Setting up your (Linux biostatistical) workstation from scratch


Facundo Muñoz, MSc in Mathematics, PhD in Statistics from University of Valencia. He is currently a postdoc researcher at the french Institute National de la Recherche Agronomique (INRA). His main research field is spatial (Bayesian) statistics applied to environmental and biostatistical problems. He is currently working on statistical methodologies for the analysis of forest genetic resources.

Being a busy biostatistician, I spend plenty of time glued to my computer. As an immediate consequence, every once in a while I need to set up my working station from zero. Either when I change job (I have done twice this year!), or when I want to update my OS version (upgrades rarely go perfect), or when I get a new laptop.

This involves, you know, installing the OS, the main programs I need for work like R and LaTeX, some related software like a good Control Version System, a couple of Integrated Development Environments for coding and writing, and a dozen of other ancillary tools that I use every now and then.

Furthermore, I need to configure everything to run smoothly, set up my preferences, install plugins, and so on.

Last time I did this manually, I spent a week setting everything up, and in the following days I always had something missing. Then I thought I should have got this process scripted.

Last week I set up my working environment in my new job. In a few hours I had everything up and running exactly the way I like. I spent an aditional day updating the script with new software, updated versions, and solving some pending issues.

I thought this script might be useful for others as well, hence this post. It is version-controled in a google code repository, where you can download the main script.

It is not very general, as installation details changes a lot from system to system. I use Linux Mint, but I believe it should go pretty straightforward with any derivative of Ubuntu, or Ubuntu itself (those distros using the APT package management). Other Linux branches (Arch, RedHat, Suse, Mac’s Darwin) users would need to make significant changes to the script, but still the outline might help. If you use Windows, well… don’t.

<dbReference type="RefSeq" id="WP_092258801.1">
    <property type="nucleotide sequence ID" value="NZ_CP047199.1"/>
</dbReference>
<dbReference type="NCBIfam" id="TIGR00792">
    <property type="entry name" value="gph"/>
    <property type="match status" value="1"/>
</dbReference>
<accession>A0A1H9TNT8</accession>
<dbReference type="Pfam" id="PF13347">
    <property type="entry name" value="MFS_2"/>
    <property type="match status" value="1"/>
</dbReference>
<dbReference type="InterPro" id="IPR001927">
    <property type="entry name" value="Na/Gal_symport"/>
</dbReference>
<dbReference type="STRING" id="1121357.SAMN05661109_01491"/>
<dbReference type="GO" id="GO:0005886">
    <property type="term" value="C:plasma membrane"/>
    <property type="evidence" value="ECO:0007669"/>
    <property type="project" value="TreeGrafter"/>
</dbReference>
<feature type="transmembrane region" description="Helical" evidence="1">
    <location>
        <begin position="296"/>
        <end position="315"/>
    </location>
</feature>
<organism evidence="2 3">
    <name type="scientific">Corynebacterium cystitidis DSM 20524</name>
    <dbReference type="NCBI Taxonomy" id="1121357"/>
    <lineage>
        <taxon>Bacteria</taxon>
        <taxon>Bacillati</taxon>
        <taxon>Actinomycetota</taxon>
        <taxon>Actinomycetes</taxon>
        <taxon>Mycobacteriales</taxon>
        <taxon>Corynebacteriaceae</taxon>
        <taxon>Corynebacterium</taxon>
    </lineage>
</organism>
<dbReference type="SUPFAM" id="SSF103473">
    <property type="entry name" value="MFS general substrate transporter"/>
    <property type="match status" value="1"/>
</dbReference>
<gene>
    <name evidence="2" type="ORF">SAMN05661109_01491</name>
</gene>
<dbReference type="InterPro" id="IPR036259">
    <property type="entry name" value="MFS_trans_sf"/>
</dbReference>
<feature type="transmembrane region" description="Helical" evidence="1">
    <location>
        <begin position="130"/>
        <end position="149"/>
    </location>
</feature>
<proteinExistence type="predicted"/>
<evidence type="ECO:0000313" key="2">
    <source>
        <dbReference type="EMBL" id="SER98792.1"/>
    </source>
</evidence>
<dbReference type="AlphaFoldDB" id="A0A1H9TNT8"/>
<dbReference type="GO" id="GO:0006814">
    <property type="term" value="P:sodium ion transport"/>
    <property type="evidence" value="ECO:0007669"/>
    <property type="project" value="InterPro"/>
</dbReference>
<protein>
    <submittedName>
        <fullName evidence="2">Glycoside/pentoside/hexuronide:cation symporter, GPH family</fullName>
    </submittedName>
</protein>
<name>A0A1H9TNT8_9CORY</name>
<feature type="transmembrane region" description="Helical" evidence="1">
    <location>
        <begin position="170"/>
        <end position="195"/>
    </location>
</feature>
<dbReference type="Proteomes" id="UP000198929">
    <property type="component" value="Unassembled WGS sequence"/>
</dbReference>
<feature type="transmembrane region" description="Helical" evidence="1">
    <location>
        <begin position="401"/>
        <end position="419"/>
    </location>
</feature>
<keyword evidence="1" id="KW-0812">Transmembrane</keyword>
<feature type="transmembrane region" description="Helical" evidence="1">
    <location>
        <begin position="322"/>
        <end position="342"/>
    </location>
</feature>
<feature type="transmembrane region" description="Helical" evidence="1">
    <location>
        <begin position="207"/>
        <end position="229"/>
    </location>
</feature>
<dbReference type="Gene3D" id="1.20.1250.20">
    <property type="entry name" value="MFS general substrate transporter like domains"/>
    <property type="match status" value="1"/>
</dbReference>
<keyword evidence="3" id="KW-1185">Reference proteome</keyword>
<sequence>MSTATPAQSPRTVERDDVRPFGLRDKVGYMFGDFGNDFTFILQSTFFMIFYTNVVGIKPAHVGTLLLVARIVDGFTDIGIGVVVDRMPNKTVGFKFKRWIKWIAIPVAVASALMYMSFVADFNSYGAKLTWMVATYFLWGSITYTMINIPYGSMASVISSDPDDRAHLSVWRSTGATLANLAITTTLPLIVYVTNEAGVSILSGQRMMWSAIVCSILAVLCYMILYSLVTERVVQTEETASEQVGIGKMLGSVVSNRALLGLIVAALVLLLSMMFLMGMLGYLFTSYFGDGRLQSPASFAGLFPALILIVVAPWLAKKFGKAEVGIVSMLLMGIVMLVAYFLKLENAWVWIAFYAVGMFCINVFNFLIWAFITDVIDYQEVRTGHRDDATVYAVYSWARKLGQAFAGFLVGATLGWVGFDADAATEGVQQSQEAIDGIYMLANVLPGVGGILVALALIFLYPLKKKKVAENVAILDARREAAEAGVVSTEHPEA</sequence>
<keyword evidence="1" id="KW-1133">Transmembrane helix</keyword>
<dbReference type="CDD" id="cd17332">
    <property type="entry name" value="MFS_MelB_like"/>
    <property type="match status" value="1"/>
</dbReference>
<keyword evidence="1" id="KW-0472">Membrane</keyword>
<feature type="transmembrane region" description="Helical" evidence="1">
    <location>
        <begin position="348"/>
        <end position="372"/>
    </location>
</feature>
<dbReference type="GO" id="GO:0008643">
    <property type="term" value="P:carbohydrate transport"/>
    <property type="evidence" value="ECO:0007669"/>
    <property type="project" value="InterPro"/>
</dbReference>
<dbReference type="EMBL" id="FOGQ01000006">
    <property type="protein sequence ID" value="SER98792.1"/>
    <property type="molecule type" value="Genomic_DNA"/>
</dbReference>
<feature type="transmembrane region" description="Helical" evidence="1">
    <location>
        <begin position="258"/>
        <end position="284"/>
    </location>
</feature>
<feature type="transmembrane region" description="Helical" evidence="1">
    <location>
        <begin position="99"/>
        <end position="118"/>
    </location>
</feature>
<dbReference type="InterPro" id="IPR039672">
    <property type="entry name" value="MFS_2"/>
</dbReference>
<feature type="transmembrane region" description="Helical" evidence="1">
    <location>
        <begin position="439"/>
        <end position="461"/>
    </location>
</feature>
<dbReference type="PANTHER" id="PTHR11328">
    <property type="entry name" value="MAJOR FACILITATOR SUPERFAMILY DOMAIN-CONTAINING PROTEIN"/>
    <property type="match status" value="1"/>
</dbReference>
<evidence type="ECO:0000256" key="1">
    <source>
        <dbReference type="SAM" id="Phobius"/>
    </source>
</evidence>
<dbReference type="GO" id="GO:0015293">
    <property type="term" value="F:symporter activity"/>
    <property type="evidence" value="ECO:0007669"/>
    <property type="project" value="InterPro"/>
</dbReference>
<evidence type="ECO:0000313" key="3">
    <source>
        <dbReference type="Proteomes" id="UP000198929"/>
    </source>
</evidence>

Of course, you will not be using the same software as I do, nor the same preferences or configurations. But it might serve as a guide to follow line by line, changing things to suit your needs.

In particular, it provides an almost-full installation (without unnecessary language packages) of the very latest LaTeX version (unlike that in the repos), and takes care of installing it correctly. It also sets up the CRAN repository and installs the latest version of R.

The script also installs the right GDAL and Proj4 libraries, which are important in case you work with maps in R or a GIS.

Finally, it installs some downloadable software like Kompozer (for web authoring), the Dropbox application, and more. It scrapes the web in order to fetch the latest and right versions of each program.

I hope it helps someone. And if you have alternative or complementary strategies, please share!


3 thoughts on “Setting up your (Linux biostatistical) workstation from scratch

  1. Thanks for the information. I am a Linux user as well and I know how tricky and time consuming it is to set up a new environment! Right now I am using Ubuntu.

  2. I’d advise against Kompozer as it doesn’t support HTML5. Gives you quite a lot of headaches at the end. Better use BlueFish.

    On another note: this is a very personal set of tools, from one side, and there is very little documentation packages that you install. If I evaluate correctly your target audience, you speak to full beginners, for whom, with all due respect, documentation is a must-read 🙂

    Last but not least: not sure why GIS is a required thing for bioinformatics? I haven’t seen anything on sequencing, microarrays or even machine learning packages in the list. May you explain the motivation behind?

    Thanks 🙂

    • Thank you ihatewasabi for your comments.
      I agree with you in that kompozer is a bit outdated, and indeed Bluefish is a good HTML editor. However, kompozer allows WYSIWYG edition, wich is quick and dirty 🙂
      I am not sure what you mean by “documentation packages”. Indeed, is a very personal set of tools and the target audience is in principle, myself 🙂 I simply share it in case it helps someone else. By the way, users need to have some basic knowledge of bash, which is not what I would call “full beginners”.
      Finally, GIS is useful if you work… well… with geographic information. I have used it for disease mapping, geostatistics applied to the spatial distribution of species or infections, etc. It is true that nowadays R is performing very well at mapping, but when collaborating with GIS users it is useful to be able to send data and results back and forth from R.
      (Facundo Muñoz)

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